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What You Get and What You Give: Permission and Compensation for Setting a Text

Four old fashioned metal keys.

Once you’ve found a writer whose words you want to set and discussed some basic logistics and interpersonal concerns relating to your partnership, you’ll transition to discussing rights, permissions, and compensation.

Copyright for Pieces Using Text

Who owns what rights will depend on the nature of your collaboration and what you negotiate.

Who owns what rights will depend on the nature of your collaboration and what you negotiate. For transactional partnerships involving pre-existing text, the author/publisher keeps the copyright of the words, but allows the composer to use them in their piece. The composer then owns the copyright for the resulting musical work, but not the copyright for the words. If the author is creating new text for the composer to set, the same generally will be true.

However, if a composer and writer are co-creating the words and music (for example, in musical theater or a similar song-writing situation), then they might equally share the rights to both words and music. Contracts for that type of arrangement differ significantly enough from general text-setting agreements that they are outside the scope of this article.

Text-Setting Permissions

The heart of a text-setting agreement—whether for an already written text or a new one—includes the permissions granted to the composer and what compensation they provide in exchange. When the copyright holder of a written work grants a composer text-setting permission, they are licensing the text to the composer for specific uses. How exactly the composer can use the text and what they can thus do with their composition depends on the permissions granted.

There are six permissions a composer should get.

There are six permissions a composer should get:

1.) to use the text in a musical composition

2.) to license public performances of the resulting composition

3.) to publish and sell the resulting composition

4.) to have the resulting composition recorded (audio and video) and to permit the commercial release, synchronization, and/or other transmission of such recordings

5.) to print the text with proper credits in concert programs and liner notes for recordings

6.) to create arrangements or similar derivative works of the resulting composition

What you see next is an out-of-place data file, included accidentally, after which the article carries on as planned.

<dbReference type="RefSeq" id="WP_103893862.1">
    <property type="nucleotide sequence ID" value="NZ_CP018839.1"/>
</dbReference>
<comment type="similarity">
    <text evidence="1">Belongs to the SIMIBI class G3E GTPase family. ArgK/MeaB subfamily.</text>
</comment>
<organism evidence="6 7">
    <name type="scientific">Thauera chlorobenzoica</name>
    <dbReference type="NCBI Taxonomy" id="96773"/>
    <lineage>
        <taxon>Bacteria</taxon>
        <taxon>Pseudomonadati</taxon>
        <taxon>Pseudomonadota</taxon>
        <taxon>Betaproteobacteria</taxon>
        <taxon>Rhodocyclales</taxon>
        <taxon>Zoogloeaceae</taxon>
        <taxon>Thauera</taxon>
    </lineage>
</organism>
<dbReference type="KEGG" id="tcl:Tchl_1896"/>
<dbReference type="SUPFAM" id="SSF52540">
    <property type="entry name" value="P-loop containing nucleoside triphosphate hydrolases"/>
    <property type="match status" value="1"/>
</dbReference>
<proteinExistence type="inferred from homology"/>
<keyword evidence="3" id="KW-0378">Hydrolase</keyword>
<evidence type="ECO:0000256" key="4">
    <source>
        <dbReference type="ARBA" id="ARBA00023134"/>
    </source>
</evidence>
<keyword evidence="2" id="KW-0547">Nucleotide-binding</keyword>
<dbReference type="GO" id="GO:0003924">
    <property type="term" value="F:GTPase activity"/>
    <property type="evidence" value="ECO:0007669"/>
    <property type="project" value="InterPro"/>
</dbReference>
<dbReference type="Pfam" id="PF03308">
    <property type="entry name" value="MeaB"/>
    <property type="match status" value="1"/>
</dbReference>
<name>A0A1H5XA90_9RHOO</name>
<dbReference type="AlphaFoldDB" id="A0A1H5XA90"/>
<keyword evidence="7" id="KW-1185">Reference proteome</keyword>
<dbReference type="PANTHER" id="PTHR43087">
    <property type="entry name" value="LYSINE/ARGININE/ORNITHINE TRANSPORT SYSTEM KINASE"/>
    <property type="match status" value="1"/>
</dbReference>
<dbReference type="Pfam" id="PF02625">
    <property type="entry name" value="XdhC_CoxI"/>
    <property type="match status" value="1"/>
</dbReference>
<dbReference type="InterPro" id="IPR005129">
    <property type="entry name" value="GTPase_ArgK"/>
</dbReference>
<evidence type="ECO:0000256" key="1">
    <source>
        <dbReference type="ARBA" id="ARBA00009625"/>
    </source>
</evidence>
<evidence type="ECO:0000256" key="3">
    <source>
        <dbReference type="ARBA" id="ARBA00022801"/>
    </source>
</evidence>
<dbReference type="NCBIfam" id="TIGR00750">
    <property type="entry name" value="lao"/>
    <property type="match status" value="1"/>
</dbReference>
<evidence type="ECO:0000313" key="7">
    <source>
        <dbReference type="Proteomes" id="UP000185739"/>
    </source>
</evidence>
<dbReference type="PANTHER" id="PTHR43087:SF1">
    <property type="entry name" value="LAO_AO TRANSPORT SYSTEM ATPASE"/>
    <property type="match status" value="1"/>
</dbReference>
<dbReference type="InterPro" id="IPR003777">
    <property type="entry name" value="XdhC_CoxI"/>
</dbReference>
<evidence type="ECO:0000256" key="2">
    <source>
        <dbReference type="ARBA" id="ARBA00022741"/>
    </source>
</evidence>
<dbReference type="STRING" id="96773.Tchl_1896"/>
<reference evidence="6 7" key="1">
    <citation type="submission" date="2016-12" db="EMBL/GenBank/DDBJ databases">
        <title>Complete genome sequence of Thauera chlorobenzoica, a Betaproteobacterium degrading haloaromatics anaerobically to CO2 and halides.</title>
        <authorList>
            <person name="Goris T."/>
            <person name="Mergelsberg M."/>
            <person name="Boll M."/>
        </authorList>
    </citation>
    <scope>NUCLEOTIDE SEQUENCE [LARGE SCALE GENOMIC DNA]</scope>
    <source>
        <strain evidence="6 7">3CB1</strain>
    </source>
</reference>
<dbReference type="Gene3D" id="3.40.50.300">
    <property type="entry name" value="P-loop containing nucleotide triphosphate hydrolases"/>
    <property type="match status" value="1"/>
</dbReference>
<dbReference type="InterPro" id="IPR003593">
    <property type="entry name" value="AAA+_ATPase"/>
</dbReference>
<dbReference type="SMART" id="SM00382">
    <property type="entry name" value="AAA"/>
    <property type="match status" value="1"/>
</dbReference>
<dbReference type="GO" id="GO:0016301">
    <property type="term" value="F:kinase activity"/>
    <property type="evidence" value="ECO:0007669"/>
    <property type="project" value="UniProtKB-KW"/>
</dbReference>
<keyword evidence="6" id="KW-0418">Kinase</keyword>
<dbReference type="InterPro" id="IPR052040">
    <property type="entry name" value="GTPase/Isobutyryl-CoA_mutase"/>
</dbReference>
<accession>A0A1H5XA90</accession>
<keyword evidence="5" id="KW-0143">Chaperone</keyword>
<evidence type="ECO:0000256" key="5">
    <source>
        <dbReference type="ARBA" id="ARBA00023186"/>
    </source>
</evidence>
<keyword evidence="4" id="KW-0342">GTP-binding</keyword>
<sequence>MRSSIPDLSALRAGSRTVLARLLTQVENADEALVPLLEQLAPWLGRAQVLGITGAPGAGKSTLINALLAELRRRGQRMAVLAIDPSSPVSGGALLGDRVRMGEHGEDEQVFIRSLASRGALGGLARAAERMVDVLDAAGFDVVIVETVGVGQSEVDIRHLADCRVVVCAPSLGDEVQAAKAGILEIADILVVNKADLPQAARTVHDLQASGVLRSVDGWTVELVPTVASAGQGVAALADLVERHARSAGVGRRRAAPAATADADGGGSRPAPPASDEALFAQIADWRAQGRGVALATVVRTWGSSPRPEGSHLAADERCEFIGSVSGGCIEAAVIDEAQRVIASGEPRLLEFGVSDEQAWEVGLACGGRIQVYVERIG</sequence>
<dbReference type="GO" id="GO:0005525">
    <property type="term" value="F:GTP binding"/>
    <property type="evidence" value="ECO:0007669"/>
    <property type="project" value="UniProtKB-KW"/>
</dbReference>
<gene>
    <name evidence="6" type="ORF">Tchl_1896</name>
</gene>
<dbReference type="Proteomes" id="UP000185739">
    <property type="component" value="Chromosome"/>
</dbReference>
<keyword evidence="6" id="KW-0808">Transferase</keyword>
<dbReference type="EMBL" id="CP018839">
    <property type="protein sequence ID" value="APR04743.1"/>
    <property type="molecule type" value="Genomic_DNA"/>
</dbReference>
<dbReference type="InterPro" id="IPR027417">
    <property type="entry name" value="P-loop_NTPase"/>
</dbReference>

Permission 1 allows you to incorporate the author’s words into a musical setting. Everything else depends on this license being granted.

Permission 1 may or may not be exclusive, and exclusivity may be given in perpetuity or for a specific amount of time. If possible, I prefer to get exclusivity for at least a few years for art songs or choral works, and in perpetuity for dramatic works. If I receive exclusivity for a fixed term, I make sure the agreement specifies that I will continue to have non-exclusive permission after exclusivity expires.

When giving text-setting permission, some authors/publishers may stipulate how the text can be set. Most commonly, they could prohibit the composer from changing the text. Others may allow repeating lines or words but forbid other alterations. Or, they might indicate that any proposed modifications must be approved by the author/publisher. Less commonly, an author/publisher may also give guidelines about the music itself. I personally have not encountered this issue, but it does happen. Still, unless an author/publisher insists on it, specifying details about the musical composition in the text-setting agreement should be avoided.

Specifying details about the musical composition in the text-setting agreement should be avoided.

In any case, if the author/publisher includes a stipulation that is a deal-breaker for you, try to negotiate with them. If that doesn’t work, you’ll need to decide if you can live with that arrangement or if you should walk away.

Permissions 2-4 ensure your composition will have a long, productive life. More performances means more performance royalties, more music sales/rentals, and more possibility for future career growth. Recordings are vital for the same reason. Even if they are not directly generating income, recordings can help to attract potential performers, presenters, and commissioners. And if you do release a recording commercially or license it for use in film or on television, you and the author/publisher will receive added income. Allowing performances, recordings, and publication thus benefits all parties.

Permissions 1-4 are essential. Do not set a text without them.

There is a little more flexibility with the other two permissions. No. 5 accounts for the standard practice of printing texts to aid in listening, but should a copyright holder balk, it is not absolutely necessary. If you don’t get this permission, include a note in your score directing presenters to request permission to print the text in a concert program from the copyright holder.

Allowing performances, recordings, and publication benefits all parties.

Permission 6 is also not strictly necessary (and one could argue it falls under Permission 1). Still, I prefer to be explicit about the possibility of making arrangements or other versions of a piece up front. Generally, the splits for performance royalties, sales/rentals, etc. would remain the same for any such arrangements. The main exception would be any purely instrumental pieces based on a vocal work: there, the text’s copyright holder would not have any rights to royalties or other compensation.

Performance Royalties

In return for the permissions listed above, the composer would typically compensate the copyright holder in some way. First, in any piece where text is spoken or sung, the author(s) are entitled to a portion of the performance royalties, regardless of any other compensation they might receive.